Southern Baptist leader discusses role of churches amid cultural changes

by Carla Hinton Modified: February 7, 2014 at 3:13 pm •  Published: February 8, 2014
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A prominent Southern Baptist leader said the world is changing, and churches must work hard to adapt to those changes without watering down the essential Gospel message.

Russell Moore, president of the Southern Baptist Convention's Ethics and Religious Liberty Commission, visited Oklahoma City on Wednesday to give the keynote speech at the 2014 Rose Day Rally. The rally and distribution of roses drew a crowd to the state Capitol, despite inclement weather. Numerous members of Oklahoma's faith community participate in Rose Day activities, which draw attention to anti-abortion legislation and other issues related to the sanctity of human life.

Moore, 42, took his post in 2013 to replace the Rev. Richard Land, who had held the position since 1988. As head of the Ethics and Religious Liberty Commission, the public policy arm of the nation's largest Protestant denomination, Moore said he commutes between the commission's offices in Washington, D.C., and Nashville, Tenn., where the denomination is based.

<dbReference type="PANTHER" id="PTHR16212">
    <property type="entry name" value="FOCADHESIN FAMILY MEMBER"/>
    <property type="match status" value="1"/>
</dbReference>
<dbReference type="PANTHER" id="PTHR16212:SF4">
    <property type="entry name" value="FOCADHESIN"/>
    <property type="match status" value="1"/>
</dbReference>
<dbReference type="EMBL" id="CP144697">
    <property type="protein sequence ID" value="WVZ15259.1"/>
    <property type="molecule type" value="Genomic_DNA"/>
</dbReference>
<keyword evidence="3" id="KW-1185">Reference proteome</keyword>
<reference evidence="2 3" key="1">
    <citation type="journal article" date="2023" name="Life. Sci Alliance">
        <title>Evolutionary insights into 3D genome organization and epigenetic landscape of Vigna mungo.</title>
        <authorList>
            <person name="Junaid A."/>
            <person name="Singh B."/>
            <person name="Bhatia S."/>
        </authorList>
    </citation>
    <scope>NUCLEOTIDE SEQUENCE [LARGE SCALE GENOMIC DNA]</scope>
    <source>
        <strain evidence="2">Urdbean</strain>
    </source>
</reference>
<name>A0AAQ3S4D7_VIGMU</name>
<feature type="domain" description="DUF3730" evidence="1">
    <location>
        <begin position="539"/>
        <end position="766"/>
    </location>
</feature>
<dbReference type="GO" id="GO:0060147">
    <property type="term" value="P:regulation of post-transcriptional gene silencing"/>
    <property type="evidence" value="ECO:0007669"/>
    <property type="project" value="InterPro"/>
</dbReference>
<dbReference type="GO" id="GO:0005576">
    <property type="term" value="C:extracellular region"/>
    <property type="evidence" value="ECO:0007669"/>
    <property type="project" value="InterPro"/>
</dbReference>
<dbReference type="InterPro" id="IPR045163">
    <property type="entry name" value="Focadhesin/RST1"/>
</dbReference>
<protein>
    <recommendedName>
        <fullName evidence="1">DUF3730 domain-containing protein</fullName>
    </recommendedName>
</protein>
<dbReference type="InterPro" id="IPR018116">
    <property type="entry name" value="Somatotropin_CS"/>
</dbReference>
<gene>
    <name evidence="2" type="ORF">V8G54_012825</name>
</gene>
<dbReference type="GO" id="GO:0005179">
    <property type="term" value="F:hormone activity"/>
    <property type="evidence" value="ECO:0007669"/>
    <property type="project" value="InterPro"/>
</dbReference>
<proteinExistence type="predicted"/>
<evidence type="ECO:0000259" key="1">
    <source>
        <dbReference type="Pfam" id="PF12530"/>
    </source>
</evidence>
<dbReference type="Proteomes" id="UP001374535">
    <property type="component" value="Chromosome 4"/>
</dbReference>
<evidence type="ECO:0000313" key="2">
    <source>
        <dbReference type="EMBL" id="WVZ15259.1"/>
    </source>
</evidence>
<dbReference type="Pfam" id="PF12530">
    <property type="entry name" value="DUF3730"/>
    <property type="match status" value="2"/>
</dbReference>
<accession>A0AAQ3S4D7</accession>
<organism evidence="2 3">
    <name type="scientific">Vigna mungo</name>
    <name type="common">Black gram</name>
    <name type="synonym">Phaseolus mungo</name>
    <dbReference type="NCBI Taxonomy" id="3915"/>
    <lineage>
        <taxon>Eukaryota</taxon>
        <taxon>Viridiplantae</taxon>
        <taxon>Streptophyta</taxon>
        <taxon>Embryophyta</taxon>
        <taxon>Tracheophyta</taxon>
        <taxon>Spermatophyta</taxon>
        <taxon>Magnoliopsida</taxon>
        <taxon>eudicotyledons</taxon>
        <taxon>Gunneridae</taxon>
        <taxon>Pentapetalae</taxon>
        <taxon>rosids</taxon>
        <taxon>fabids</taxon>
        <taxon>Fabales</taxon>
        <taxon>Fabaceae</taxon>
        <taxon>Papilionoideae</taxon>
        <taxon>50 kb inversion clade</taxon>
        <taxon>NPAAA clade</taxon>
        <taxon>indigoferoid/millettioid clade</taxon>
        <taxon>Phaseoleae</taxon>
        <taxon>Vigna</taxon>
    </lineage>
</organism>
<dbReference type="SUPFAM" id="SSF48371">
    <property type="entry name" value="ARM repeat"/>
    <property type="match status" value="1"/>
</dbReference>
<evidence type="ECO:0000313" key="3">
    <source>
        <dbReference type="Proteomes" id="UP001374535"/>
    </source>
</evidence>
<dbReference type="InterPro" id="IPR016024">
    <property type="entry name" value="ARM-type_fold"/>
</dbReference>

The Biloxi, Miss., native shared his thoughts about how he handles his prominent role for the Southern Baptist Convention and the latest clashes between culture and the Christian church.

Q: What would you say is the most pressing challenge facing the Christian church these days?

A: I think the No. 1 challenge has everything to do with what we're doing here today, which is to recognize human dignity and to see people not as means to an end, but as created in the image of God; and to love one another. I think that has to do with how we treat the unborn, how we treat women in crisis, how we treat immigrants among us, how we treat those who are the most vulnerable in our society. I think in every age, that's the No. 1 issue we face.

Q: Can you share information about the Ethics and Religious Liberty summit on human sexuality, set for April in Nashville?


by Carla Hinton
Religion Editor
Carla Hinton, an Oklahoma City native, joined The Oklahoman in 1986 as a National Society of Newspaper Editors minority intern. She began reporting full-time for The Oklahoman two years later and has served as a beat writer covering a wide...
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